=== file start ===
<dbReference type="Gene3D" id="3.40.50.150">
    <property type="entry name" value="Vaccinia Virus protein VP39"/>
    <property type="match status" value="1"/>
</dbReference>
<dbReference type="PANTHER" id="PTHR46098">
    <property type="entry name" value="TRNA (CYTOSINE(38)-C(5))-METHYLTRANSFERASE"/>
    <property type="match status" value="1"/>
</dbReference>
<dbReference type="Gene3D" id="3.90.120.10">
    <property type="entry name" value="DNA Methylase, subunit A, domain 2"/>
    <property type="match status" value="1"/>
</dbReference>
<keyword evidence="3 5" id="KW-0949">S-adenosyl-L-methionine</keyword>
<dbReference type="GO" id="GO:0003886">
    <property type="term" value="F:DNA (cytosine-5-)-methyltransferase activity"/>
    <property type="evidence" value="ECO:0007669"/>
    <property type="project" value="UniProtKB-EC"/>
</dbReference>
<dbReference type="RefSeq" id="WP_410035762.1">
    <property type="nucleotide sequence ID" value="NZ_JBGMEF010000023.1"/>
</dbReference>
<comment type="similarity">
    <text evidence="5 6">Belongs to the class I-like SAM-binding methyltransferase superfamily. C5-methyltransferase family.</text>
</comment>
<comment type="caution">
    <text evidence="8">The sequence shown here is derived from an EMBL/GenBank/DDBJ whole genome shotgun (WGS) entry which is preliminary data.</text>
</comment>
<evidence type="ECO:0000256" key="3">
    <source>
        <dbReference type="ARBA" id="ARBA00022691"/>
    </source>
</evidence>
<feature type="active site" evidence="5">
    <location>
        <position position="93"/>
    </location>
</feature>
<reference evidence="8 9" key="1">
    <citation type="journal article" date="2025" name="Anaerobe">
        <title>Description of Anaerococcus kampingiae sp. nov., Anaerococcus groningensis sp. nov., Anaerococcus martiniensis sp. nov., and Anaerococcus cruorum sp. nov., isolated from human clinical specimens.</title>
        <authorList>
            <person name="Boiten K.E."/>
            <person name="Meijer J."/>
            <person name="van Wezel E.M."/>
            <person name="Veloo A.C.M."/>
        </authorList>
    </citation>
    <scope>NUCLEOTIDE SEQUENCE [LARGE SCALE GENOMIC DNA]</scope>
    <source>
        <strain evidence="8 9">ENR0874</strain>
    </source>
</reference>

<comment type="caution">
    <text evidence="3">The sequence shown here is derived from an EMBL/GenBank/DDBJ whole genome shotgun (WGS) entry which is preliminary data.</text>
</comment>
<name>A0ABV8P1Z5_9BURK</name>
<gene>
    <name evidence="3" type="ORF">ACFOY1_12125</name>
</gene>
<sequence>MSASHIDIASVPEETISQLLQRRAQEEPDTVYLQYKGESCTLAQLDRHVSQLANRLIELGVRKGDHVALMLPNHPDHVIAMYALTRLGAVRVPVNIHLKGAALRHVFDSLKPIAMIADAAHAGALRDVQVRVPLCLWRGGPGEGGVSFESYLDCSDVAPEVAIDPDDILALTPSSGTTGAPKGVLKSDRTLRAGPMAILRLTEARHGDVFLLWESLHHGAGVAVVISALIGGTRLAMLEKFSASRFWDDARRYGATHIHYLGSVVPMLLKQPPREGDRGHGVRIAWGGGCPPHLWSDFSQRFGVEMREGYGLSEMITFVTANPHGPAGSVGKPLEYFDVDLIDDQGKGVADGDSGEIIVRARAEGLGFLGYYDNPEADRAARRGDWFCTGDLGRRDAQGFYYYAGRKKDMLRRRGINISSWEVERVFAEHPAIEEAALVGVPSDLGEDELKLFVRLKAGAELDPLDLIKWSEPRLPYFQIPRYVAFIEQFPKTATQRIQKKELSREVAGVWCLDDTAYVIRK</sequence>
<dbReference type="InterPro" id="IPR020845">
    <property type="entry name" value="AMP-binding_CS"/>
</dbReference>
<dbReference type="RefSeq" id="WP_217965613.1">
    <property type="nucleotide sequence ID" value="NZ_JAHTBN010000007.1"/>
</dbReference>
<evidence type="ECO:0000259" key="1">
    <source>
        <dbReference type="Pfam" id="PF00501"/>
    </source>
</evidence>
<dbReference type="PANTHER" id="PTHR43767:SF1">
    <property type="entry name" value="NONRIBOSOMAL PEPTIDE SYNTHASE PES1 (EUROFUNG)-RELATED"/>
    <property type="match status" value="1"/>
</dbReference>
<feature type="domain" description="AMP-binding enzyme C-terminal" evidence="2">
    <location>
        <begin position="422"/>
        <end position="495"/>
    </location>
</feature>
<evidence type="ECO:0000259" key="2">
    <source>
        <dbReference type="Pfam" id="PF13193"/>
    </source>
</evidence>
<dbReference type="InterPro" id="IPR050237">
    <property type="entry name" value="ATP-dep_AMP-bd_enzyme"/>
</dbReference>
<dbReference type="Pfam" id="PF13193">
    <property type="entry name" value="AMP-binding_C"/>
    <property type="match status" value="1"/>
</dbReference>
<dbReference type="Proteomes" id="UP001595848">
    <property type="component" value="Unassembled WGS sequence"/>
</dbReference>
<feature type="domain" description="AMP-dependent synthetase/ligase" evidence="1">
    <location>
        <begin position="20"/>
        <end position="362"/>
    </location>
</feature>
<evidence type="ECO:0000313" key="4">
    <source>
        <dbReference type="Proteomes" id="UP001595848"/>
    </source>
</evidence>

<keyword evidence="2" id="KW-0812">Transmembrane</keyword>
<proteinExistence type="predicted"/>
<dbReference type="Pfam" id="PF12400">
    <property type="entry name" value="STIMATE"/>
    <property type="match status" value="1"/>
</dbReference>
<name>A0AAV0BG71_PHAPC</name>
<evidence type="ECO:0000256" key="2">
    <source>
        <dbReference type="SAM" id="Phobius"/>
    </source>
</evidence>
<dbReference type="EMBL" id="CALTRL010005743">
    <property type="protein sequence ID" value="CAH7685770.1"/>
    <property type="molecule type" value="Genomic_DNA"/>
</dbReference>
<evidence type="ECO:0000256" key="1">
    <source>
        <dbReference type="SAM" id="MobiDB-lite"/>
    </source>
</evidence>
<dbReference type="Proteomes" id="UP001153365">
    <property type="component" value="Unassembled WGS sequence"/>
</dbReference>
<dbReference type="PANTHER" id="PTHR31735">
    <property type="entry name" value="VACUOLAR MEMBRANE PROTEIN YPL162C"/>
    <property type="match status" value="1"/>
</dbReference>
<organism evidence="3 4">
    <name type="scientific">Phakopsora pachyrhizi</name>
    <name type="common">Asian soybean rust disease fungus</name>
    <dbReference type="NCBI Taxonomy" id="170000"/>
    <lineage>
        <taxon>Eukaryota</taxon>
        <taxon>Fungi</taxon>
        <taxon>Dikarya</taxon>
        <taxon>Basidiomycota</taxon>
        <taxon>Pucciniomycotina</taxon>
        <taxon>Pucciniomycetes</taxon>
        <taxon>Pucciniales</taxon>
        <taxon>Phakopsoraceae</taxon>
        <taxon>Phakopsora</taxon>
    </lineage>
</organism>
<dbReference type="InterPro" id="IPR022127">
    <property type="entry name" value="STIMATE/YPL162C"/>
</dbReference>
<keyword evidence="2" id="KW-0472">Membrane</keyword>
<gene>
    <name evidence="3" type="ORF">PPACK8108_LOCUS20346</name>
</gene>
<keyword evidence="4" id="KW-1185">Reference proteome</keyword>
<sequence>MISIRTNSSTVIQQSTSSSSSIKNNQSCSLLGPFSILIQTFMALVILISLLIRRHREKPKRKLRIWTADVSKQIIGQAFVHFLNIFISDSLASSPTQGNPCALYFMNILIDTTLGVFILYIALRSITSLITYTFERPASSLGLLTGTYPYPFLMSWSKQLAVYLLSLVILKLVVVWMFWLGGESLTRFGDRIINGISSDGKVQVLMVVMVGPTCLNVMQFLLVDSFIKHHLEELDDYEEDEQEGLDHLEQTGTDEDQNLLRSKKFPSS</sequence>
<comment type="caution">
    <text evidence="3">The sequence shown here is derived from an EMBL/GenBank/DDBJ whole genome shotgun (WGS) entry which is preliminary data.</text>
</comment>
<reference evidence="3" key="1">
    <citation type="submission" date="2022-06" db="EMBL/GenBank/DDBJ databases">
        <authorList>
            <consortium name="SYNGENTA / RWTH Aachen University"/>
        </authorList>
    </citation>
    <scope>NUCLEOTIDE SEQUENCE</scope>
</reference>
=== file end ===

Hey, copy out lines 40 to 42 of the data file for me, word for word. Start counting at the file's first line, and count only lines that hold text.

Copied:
        <title>Description of Anaerococcus kampingiae sp. nov., Anaerococcus groningensis sp. nov., Anaerococcus martiniensis sp. nov., and Anaerococcus cruorum sp. nov., isolated from human clinical specimens.</title>
        <authorList>
            <person name="Boiten K.E."/>